Think of it like putting a new teenage driver in the driver's seat of a Ferrari race car! Will the kid be able to drive faster than in the Toyota they've been learning to drive? Maybe (if they can figure out how to shift the transmission), at least until the first tight corner. But will they be able to control that extra speed enough to make them competitive in a sports car race against professional drivers in the same car? Not a chance.

When moving from a stabilized kit lens to a faster, non-stabilized lens such as the EF 24-70mm f/2.8 II you are throwing a couple of new things at yourself at once.

  • Camera stabilization now rests entirely in your hands. Or better yet, on your tripod's legs. There's no 4-stop IS to compensate for very minor movements of the camera during exposures. You either need to use faster shutter speeds (by a factor of 3 to 4 stops) or stabilize the camera better than you did before just to get the same amount of blur from camera movement that you've been getting in the past. You'll need to go even further than that to see any improvements.
  • Shallower Depth of Field means the margin for focusing errors is much greater at the lens' widest apertures. This means learning the 7D's complex AF system in greater detail. You can start by turning off "Spot AF" that is notoriously inconsistent with the 7D and just use "Single Point" instead. It probably also means doing AFMA calibration in a controlled environment to adjust the camera and lens to each other and account for the manufacturing tolerances of each.

Additionally, in the case of the Canon 7D there is the issue of a fairly strong Anti-Aliasing Filter. In-camera sharpening settings should probably be raised from 0 or 1 to 2 or 3. Bryan Carnathan at The-Digital-Picture even addresses this in his review for the 7D.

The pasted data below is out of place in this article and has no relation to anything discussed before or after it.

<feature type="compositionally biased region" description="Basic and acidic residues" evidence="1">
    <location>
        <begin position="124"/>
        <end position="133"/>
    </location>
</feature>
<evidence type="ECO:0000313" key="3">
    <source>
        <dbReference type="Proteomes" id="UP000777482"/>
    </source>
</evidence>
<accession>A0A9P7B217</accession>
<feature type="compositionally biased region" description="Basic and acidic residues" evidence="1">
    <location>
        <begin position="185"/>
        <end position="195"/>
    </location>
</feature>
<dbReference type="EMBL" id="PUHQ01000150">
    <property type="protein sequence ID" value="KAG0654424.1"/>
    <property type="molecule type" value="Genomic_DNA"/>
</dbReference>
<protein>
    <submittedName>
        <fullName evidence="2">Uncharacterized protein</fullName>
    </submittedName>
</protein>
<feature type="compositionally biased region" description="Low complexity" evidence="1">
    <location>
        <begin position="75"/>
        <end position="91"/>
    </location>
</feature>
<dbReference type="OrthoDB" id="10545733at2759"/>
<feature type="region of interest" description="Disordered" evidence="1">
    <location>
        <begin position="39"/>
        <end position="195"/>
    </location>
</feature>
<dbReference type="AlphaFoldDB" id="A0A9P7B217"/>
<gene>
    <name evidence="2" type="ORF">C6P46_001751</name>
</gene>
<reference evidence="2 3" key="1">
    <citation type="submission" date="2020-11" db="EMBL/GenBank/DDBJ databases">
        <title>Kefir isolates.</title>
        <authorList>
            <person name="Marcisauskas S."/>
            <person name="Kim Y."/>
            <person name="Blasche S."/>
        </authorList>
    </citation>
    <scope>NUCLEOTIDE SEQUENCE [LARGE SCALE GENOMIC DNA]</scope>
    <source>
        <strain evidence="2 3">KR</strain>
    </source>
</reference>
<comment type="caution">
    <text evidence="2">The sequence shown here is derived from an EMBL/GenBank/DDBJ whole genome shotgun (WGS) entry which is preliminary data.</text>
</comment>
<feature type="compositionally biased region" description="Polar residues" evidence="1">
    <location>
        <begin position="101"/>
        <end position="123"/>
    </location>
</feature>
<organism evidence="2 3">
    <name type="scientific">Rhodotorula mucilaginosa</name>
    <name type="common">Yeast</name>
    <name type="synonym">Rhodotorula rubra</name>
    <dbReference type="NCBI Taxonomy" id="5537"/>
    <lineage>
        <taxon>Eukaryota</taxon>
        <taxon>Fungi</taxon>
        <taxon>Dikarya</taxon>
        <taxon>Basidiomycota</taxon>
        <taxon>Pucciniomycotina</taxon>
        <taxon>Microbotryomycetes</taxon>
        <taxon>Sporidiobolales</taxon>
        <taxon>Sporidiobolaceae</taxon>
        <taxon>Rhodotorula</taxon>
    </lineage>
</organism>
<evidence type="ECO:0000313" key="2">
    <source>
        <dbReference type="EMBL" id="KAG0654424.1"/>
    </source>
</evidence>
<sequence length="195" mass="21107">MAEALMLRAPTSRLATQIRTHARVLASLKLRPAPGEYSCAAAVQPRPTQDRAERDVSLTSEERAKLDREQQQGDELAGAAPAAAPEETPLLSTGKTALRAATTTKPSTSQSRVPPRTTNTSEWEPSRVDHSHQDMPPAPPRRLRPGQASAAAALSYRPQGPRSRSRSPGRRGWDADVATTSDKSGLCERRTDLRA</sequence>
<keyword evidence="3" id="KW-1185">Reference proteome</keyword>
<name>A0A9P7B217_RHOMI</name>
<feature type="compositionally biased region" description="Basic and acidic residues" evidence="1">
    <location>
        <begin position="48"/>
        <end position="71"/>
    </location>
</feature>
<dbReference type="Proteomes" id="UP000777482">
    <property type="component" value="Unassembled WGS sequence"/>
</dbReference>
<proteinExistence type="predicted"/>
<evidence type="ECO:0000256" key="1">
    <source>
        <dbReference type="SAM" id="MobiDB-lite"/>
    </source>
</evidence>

Does that mean you can't get Wow images with a 7D? No, it doesn't. It just means you must understand the tool you are using and use it effectively.

Shot with a 7D and EF 70-200mm f/2.8 L IS II set at 200mm, ISO 3200, f/2.8, 1/1600 second. The EF 24-70mm f/2.8 II has been tested to be just a tad sharper than the 70-200 that preceded it as the forerunner of Canon's new f/2.8 zoom lens designs.

7D + EF 70-200mm f/2.8 L IS II

If you decide to pixel peep, however, even the best of images will break down. 100% crop of a section of the same photo:

100% crop

If you buy a $1,200 lens expecting it to instantly improve your photographs by a factor of six over your $200 kit lens you're going to be severely disappointed every time. It is the photographer that takes pictures, not lenses. A better lens will only allow a photographer to take a better picture if the photographer's experience and skill level can take advantage of the higher capabilities of the better lens.